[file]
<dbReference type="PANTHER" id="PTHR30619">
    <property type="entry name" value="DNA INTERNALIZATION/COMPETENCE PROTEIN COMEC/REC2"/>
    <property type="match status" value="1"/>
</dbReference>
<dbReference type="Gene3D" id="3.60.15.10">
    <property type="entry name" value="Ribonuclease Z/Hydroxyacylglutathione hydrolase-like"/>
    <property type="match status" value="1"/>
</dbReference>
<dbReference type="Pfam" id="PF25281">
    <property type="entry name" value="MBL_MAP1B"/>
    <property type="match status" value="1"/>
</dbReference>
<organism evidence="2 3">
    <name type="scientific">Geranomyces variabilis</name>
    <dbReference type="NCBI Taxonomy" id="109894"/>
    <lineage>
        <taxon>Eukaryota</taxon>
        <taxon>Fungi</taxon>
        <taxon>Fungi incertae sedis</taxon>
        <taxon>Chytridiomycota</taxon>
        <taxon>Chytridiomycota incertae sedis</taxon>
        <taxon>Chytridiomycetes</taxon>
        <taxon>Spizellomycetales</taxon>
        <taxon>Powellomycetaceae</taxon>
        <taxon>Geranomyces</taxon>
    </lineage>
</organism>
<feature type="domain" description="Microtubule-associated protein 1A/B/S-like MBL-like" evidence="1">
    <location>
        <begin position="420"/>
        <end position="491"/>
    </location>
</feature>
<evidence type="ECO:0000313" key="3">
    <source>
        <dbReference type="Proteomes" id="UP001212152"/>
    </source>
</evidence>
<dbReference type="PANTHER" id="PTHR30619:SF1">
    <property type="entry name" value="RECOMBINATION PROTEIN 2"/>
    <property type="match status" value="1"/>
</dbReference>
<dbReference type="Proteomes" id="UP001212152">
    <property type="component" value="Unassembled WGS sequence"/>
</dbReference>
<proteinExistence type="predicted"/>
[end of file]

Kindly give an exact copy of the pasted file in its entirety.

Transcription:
<dbReference type="PANTHER" id="PTHR30619">
    <property type="entry name" value="DNA INTERNALIZATION/COMPETENCE PROTEIN COMEC/REC2"/>
    <property type="match status" value="1"/>
</dbReference>
<dbReference type="Gene3D" id="3.60.15.10">
    <property type="entry name" value="Ribonuclease Z/Hydroxyacylglutathione hydrolase-like"/>
    <property type="match status" value="1"/>
</dbReference>
<dbReference type="Pfam" id="PF25281">
    <property type="entry name" value="MBL_MAP1B"/>
    <property type="match status" value="1"/>
</dbReference>
<organism evidence="2 3">
    <name type="scientific">Geranomyces variabilis</name>
    <dbReference type="NCBI Taxonomy" id="109894"/>
    <lineage>
        <taxon>Eukaryota</taxon>
        <taxon>Fungi</taxon>
        <taxon>Fungi incertae sedis</taxon>
        <taxon>Chytridiomycota</taxon>
        <taxon>Chytridiomycota incertae sedis</taxon>
        <taxon>Chytridiomycetes</taxon>
        <taxon>Spizellomycetales</taxon>
        <taxon>Powellomycetaceae</taxon>
        <taxon>Geranomyces</taxon>
    </lineage>
</organism>
<feature type="domain" description="Microtubule-associated protein 1A/B/S-like MBL-like" evidence="1">
    <location>
        <begin position="420"/>
        <end position="491"/>
    </location>
</feature>
<evidence type="ECO:0000313" key="3">
    <source>
        <dbReference type="Proteomes" id="UP001212152"/>
    </source>
</evidence>
<dbReference type="PANTHER" id="PTHR30619:SF1">
    <property type="entry name" value="RECOMBINATION PROTEIN 2"/>
    <property type="match status" value="1"/>
</dbReference>
<dbReference type="Proteomes" id="UP001212152">
    <property type="component" value="Unassembled WGS sequence"/>
</dbReference>
<proteinExistence type="predicted"/>